Tag Archives: genome

Genomic Sequencing: Where Science and Law Collide

Have law and policy ever been able to keep up with scientific discovery and innovation?  When some hominid first discovered how to ignite a fire, there was probably a lawyer on hand to extinguish it because it infringed on an ingenious technique for using a couple of sticks to make smoke.

Microarray (gene chip), image courtesy of NHGRI

Eons later, we haven’t made much progress in keeping our legal system in pace with the exponential advances of science and technology.  Even as our courts are addressing the vexing question of whether specific genes — and the analysis of those genes — can be patented, the ability to commercially sequence an individual’s whole genome is rapidly advancing.

I had a chance to talk with Dr. Lynn Jorde, who is president-elect of the American Society of Human Genetics, at the society’s annual meeting.  He pointed out to me that Myriad Genetics‘ patent of BRCA1/2 genes prevents all uses of the information that the genes contain. Essentially, if a a physician or geneticist has knowledge of a BRCA mutation that puts a patient at increased risk of breast and ovarian cancer, he or she can not disclose this information under the patent.

If the Myriad test is the only way to determine the presence of such mutations — forgetting the issue of second opinions — maybe it’s not such a big deal.  Suppose, however, that the patient’s whole genome has been sequenced … from which one could “see” the presence of the mutations.  Under the law, a physician can’t make a diagnosis, tell the patient or start the patient on treatment.  As ASHG wrote in its amicus brief in the Myriad case:

By staking claims on all isolated versions of the BRCA1 and BRCA2 genes, Myriad effectively controls all of the naturally occurring BRCA1 and BRCA2 breast cancer genes from everyone‘s bodies. No woman (or man) can give her (or his) own breast cancer gene to a doctor or researcher to analyze for purposes of diagnosis or research, because once that gene is removed from the body Myriad‘s patent claims cover it. No clinician or scientist can perform diagnosis or research using such gene sequences or the information they contain without violating the patents.

Yet every physician essentially takes an oath to treat disease and illness … not to mention sharing medical research.  Talk about caught between a rock and a hard place.

Of course, personal genomic sequencing is still a ways off for most people, Ozzy Osbourne notwithstanding. For now, Myriad’s patents for BRCA1/2 are invalidated but that court decision is under appeal.  At the end of October, the New York Times reported that the U.S. Department of Justice has weighed in on the decision by filing an amicus brief that essentially supports the idea that genes are not patentable. Only time will tell how things will shake out in this case … or what it will mean for many other gene patents on file at the USPTO.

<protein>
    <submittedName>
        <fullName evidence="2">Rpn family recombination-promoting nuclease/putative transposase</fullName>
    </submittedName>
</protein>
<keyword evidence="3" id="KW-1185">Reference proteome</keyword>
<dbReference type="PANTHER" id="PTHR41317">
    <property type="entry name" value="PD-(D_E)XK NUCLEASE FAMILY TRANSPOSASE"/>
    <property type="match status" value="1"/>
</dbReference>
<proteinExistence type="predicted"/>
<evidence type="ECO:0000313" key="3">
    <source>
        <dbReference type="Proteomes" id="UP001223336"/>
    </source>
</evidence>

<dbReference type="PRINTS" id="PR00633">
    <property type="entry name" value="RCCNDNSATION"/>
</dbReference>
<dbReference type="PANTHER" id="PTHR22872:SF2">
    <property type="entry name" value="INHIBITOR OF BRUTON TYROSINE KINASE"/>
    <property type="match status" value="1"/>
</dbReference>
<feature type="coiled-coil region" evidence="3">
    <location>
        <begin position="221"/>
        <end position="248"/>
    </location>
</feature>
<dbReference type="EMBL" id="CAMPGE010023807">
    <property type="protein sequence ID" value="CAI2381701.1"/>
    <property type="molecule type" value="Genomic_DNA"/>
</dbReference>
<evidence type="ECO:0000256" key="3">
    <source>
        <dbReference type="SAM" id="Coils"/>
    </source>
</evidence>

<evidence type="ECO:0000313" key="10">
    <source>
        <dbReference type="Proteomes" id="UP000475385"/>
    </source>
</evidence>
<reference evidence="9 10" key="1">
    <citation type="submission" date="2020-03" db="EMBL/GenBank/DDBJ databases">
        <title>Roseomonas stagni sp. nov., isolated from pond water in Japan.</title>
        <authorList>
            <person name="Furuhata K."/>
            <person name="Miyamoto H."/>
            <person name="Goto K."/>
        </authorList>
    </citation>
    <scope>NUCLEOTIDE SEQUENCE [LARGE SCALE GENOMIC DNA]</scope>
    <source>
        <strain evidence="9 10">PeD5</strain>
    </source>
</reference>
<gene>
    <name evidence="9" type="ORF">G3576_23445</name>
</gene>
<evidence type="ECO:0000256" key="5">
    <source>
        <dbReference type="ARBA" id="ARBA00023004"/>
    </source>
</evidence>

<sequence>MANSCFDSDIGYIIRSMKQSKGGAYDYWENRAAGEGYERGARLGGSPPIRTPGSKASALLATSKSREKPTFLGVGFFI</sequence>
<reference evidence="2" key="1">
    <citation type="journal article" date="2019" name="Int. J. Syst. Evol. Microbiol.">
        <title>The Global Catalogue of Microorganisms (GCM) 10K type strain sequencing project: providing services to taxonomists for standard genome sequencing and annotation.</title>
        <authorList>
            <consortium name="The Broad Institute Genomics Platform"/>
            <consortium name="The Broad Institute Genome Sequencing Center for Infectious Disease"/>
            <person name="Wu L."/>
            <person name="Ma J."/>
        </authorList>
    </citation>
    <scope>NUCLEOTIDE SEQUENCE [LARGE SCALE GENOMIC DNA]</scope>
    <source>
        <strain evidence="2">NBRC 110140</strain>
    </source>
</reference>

Ironically, Dr. Jorde — who got me thinking about all of this — works for the University of Utah, Salt Lake City, a joint plaintiff with Myriad, in the case.

Kerri Wachter

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Filed under Family Medicine, Genomic medicine, Health Policy, IMNG, Internal Medicine, Obstetrics and Gynecology, Oncology

What’s So Hot About GWAS?

Image courtesy of NIH

Image courtesy of NIH

From the National Cancer Institute’s Science Writers’ Seminar, Gaithersburg, Md.

If you’ve read any medical literature or been to a medical meeting lately, chances are that you’ve heard of GWAS—genome-wide association studies.  GWAS are hot and with good reason. Genetic studies of the past have been limited either to looking at linkages among related individuals or to the candidate gene approach, which directly tests the effects of genetic variants of a potentially contributing gene—already believed to play a role in a disease—in an association study.

With GWAS, researchers are now able to scan markers across the genomes of thousands of individuals and to identify genetic variation associated with a particular disease. The approach allows researchers to identify candidate genes that were previously unknown and may even occur in long stretches of noncoding—-or unexplored—regions of DNA. This approach has already been put to use in disorders as disparate as autism, type 2 diabetes, and inflammatory bowel disease. Just within oncology, GWAS have identifed 15 new candidate SNPs (single nucleotide polymorphisms) for prostate cancer, 12 for breast cancer,  and 10 for colorectal cancer.

Researchers can barely contain their excitement with this amazing new tool. But—and you KNEW there was a but—it will be quite a while before the research translates to useful information for physicians and patients like improved risk models, screening tests, or novel targeted drugs.  GWAS have to go through several iterations just to determine whether the initial candidate SNPs identifed are not merely statistical figments of the imagination. Then, once you have “real” candidate SNPs, what do you do with them? You have to figure out what they mean: Do they play a role in etiology or gene-environment/lifestyle interactions? Are there druggable targets? What, if any utlity is there for risk prediction?

Yes, GWAS hold great promise, but today they are just the begining of the begining.

—Kerri Wachter
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Filed under Endocrinology, Diabetes, and Metabolism, Gastroenterology, Medical Genetics, Obstetrics and Gynecology, Oncology, Pediatrics